A similar answer is given by the Kedushas Levi to explain the Medrash, which, commenting on the Pasuk (in connection with the four species) "And on the first day you shall take for yourselves the Esrog ..." - says 'the first of the reckoning of sins', a Medrash which initially seems to make no sense.
What the Medrash means however, is that the Teshuvah that one performed during the Aseres Yemei Teshuvah is one of fear (Teshuvah mi'yir'ah). Not so, on Succos, when everybody comes close to Hashem out of Simchah. That is synonymous with Teshuvah me'Ahavah, and Teshuvah me'Ahavah as we just explained, turns one's sins into Mitzvos. Hence the Medrash says that Succos is the first of the reckoning of one's sins. Hashem now reckons our sins, - turned - Mitzvos in order to pay us our newly earned reward.
First Get Rid of the Bad Influence
"After he smote Sichon, King of the Emori, who dwells in Cheshbon, and Og, King of the Bashan, who dwells in Ashtoros in Edre'i" (1:4).
The Chidushei ha'Rim observes that these two kings ruled in Edre'i and in Cheshbon. When we recall that 'Edre'i' is the Arama'ic translation of 'arm' (the symbol of action), and Cheshbon literally means 'reckoning' or 'account', the message is clear.
As long as these two powerful kings were still alive, Moshe considered it not worthwhile to rebuke Yisrael due to their evil deeds and thought-processes, which would continue to have an adverse effect on them. It was only after they had been killed and Yisrael would no longer be influenced by them, that he began to admonish them.
"On the other side of the Yarden, in the Land of Mo'av, Moshe began to explain this Torah ... " (1:5).
The Mitzvos of the Torah begin only later in Parshas Va'eschanan. So why does the Torah write this here, in Parshas Devarim?
However, says the Ma'or va'Shemesh, the commentaries say that one of the most fundamental teachings in Avodas Hashem is to do Teshuvah before one begins to learn Torah. The Rebbe from Lublin said that it is precisely in connection with someone who did not do so, that David Hamelech writes in Tehilim (50:16) "And to the Rasha he said 'Who gives you the right to relate to My Torah (Chukai)' "?
That is why, before deigning to present the Mitzvos, Moshe Rabeinu began with words of Musar, in order to bring the people to Teshuvah before they began to learn about the Mitzvos. And it is no doubt in keeping with this principle, that the Chasam Sofer would always learn Chovas Halevovos with his Talmidim before proceeding with his shiur.
What the Pasuk therefore means is that Moshe listed all the places that they sinned (to open their hearts to Teshuvah), because he was about to elaborate the Mitzvos of the Torah.
"Hashem will increase you a thousand fold, and He will bless you, like He spoke to you" (1:11).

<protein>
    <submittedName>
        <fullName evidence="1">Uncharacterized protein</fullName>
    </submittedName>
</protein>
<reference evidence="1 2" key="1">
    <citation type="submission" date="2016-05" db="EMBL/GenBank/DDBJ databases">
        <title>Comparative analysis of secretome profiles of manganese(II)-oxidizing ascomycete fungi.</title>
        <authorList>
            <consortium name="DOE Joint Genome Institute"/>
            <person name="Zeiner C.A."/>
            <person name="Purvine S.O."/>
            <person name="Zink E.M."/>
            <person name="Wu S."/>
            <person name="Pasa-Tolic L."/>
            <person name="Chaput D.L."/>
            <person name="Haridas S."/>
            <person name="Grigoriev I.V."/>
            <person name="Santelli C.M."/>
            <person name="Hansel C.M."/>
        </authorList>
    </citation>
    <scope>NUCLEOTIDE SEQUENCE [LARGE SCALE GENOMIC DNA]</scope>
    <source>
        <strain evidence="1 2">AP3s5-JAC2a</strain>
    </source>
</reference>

After Moshe issued the first statement, Rashi explains, the people asked him why he limited their blessings. To which he replied that this was his own blessing, but that G-d would bless them with an unlimited B'rachah, like He had promised them.
The question then arises that if G-d had blessed them with an infinite B'rachah, why would they have any need of his finite one?
The Panim Yafos explains Moshe's words with the fact that Moshe was personally blessed by G-d on two separate occasions ... once after the sin of the Golden Calf, and once after that of the Spies. On both occasions, G-d used the words 'I will make you into a great nation'. Now Chazal have taught us that a reward for something good is worth five hundred times more than the punishment for something bad of equivalent proportions.
That being the case, if Yisrael were threatened with annihilation when they numbered six hundred thousand, then as the result of the equivalent B'rachah, they would increase five-hundred fold. But since Moshe was blessed twice, then they would increase a thousand fold. And it was this gift of a thousand fold that he had received from Hashem, that he was now generously passing on to them. Hence the words 'This is mine!'
From One End ... to the Other
Moshe's B'rachah, says the Medrash, stretched from one end of the world to the other.
It is not at first clear what the Medrash means.
The Yedei Moshe explains it in the following way.
The Camp of Yisrael, as is well-known, measured three Parsah (twelve Mil) from end to end. If we now interpret "elef pe'omim' (not as a thousand-fold, but) as two thousand-fold (as if it was punctuated 'elef pa'amayim'), then, the Camp of Yisrael will end up being six thousand Parsah (2,000x3), which, according to the Gemara in Pesachim (92a) is the length of the earth from one end to the other.
Affecting their Leaders
"And the thing was good in my eyes, and I took from you twelve men, one from each tribe" (1:23).
If the request to send spies was good in Moshe's eyes, asks the S'fas Emes, then why was it considered a sin on the part of K'lal Yisrael (see also Rashi)?
Yet that is precisely the point Moshe was making, he answers. He was in fact showing them the extent of their sin. So infectious was their enthusiasm, that it even affected him too, to the point that even he became convinced that sending the spies, evil as the end result proved to be, was actually a good thing.
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MINHAGEI TISH'AH BE'AV
(Adapted from the Ta'amei ha'Minhagim)
One does not recite Kidush Levanah on Motza'ei Shabbos Chazon, says the Maharil, because Kidush Levanah is synonymous with receiving the Shechinah (as we recite in the text), and that is something that one may only do in a state of Simchah (and the Minhag not to recite it before Yom-Kipur is based on the same rationale).
Moreover, says the Arizal, there is good reason to recite it specifically on Motzo'ei Tish'ah be'Av, since traditionally, Mashi'ach ben David is destined to be born then (i.e. after midday on Tish'ah be'Av). So we inform the moon and at the same time, Yisrael, that they can both look forward to a major renewal (see Ba'er Heitev, Si'man 551:25), with the birth and coming of Mashi'ach.